Holy Family with the three hares (Bartsch 106, Strauss 36, Meder 312e). Original woodcut, c. 1496. One of Dürer's earliest major prints, this work was one of the first to reveal his genius. The three rabbits add a playful touch to this scene of domesticity. Strauss observes that the infant Christ is reading the scriptures at an early age. Ours is an impression printed c. 1560-1590 of a work that has been praised by Wolfflin as "radiant" in its revelation of "the abundance of life." A clear impression that is still printing quite well. The original woodblock of this print is in Princeton. Image size: 392x280mm. Price: SOLD.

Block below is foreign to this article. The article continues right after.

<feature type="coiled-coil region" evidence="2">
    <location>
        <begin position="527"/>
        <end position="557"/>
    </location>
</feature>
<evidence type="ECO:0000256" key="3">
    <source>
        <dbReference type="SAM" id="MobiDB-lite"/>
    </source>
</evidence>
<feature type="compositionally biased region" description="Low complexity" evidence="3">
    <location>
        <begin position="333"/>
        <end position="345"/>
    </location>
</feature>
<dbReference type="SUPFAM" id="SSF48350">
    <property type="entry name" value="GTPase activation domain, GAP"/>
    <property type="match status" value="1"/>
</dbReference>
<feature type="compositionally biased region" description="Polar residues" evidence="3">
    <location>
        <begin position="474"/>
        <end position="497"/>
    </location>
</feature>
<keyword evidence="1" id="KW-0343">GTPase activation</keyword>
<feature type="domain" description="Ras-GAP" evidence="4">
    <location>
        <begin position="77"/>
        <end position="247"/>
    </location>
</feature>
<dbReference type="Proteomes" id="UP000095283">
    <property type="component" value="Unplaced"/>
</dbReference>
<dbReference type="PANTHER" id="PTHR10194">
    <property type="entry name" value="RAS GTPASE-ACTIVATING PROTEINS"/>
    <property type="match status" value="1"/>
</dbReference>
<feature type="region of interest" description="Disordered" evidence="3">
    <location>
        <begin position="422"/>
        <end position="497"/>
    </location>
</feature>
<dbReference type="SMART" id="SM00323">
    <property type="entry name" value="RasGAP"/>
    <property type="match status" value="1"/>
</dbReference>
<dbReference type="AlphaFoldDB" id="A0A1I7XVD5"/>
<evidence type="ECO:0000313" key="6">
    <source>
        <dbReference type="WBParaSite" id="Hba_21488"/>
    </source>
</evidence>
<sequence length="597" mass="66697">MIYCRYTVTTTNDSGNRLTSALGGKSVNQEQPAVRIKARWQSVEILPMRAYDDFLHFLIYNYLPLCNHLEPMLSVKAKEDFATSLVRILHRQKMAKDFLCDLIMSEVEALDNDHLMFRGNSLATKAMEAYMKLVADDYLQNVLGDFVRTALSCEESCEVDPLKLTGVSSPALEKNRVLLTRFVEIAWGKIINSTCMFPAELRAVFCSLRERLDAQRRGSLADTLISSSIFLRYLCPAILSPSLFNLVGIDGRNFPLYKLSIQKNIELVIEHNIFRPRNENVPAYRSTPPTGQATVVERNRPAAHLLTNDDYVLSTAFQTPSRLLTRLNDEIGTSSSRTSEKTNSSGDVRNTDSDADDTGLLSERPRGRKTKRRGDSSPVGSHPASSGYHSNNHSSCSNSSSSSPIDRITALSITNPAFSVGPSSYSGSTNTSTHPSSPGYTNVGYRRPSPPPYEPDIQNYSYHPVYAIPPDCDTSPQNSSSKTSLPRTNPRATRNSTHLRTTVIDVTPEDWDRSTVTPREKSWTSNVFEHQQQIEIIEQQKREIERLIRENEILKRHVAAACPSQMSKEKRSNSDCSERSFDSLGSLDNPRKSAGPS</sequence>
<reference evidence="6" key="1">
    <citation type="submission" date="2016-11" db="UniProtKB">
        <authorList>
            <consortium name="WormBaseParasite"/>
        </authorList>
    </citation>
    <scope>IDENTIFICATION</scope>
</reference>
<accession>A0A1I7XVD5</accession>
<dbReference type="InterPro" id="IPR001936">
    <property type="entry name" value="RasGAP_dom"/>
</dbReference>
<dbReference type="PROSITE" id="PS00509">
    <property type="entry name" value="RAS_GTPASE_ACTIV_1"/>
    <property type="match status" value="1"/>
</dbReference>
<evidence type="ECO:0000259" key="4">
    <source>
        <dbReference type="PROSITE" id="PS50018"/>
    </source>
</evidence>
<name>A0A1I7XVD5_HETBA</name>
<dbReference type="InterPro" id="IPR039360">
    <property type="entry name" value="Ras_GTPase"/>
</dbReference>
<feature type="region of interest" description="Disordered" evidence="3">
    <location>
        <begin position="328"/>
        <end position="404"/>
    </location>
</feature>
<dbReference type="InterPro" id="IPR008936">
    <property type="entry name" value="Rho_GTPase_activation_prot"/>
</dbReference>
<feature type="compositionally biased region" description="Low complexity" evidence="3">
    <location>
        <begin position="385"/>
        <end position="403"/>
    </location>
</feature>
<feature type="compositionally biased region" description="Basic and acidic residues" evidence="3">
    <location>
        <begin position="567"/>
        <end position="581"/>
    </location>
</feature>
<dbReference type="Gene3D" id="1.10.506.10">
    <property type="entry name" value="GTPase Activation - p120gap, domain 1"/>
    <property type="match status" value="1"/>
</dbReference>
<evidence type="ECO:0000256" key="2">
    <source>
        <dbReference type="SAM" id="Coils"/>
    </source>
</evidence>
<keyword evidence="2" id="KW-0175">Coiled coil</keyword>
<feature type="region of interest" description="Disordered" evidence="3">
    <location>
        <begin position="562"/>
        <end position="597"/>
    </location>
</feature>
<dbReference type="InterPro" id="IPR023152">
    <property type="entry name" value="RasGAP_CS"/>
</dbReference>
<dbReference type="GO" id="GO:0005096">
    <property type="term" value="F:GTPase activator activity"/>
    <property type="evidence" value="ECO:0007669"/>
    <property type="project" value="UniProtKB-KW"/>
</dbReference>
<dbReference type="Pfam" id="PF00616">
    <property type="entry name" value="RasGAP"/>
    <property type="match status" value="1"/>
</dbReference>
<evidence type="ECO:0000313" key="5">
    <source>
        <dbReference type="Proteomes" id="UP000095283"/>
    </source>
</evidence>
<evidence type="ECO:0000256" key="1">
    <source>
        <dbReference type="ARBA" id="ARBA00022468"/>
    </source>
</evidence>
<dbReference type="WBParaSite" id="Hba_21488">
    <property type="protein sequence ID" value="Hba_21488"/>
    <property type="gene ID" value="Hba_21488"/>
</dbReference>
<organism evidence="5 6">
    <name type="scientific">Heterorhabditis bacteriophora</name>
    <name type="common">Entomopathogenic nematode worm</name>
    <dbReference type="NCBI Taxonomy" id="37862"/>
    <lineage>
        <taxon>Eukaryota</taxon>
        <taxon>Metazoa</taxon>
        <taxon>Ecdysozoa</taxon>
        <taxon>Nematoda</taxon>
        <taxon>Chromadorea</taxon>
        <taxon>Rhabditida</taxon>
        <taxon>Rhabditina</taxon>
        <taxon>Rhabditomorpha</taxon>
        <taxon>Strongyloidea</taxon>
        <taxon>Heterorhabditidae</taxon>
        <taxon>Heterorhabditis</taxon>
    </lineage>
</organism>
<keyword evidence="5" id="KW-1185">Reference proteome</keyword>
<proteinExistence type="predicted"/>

The Madonna with the Monkey (Bartsch 42, Strauss 21, Meder 30). Original engraving, c. 1498. A very late impression of a very early and beautiful engraving, only his second engraved portrayal of the Madonna and Child and his first not to include St. Joseph as well. There exist 14 copies of this work, suggesting its popularity in the Renaissance as does the number of impressions taken from Dürer's copper plate. Wöfflin and Tietze pointed to the influence of Leonardo and / or Verrocchio; Panofsky reminds us that the lost preparatory drawing of the monkey was also used for the painting of Christ and the Doctors. Panofsky also suggests that the monkey was a symbol of lewdness, greed, and gluttony, and that it was frequently associated with Eve; here the monkey is chained up and cannot do any harm. Finally, Panofsky praises the work in comparison with the earlier portrayal of the Madonna and Child: "this engraving marks a great advance in the realzation of space, volume, and texture. The figures detach themselves more clearly from the background" (in Strauss, Engravings, p. 70). One of Dürer's earliest and most charming versions of this scene, here in a very late impression on wove paper (old glue stains on the corners verso not showing through to the image). There is a small black dot in the clouds top center caused by a hole in the plate; there is also a small scratch going from the center of the Virgin's lower lip toward the left. Image size: 187x119mm (the full size of the engraving, before trimming) was 191x124mm. An early impression of this work sold at Christie's January 2013 Dürer auction for Please call or email for current pricing information (not including buyer's premium). Price: Please call or email for current pricing information.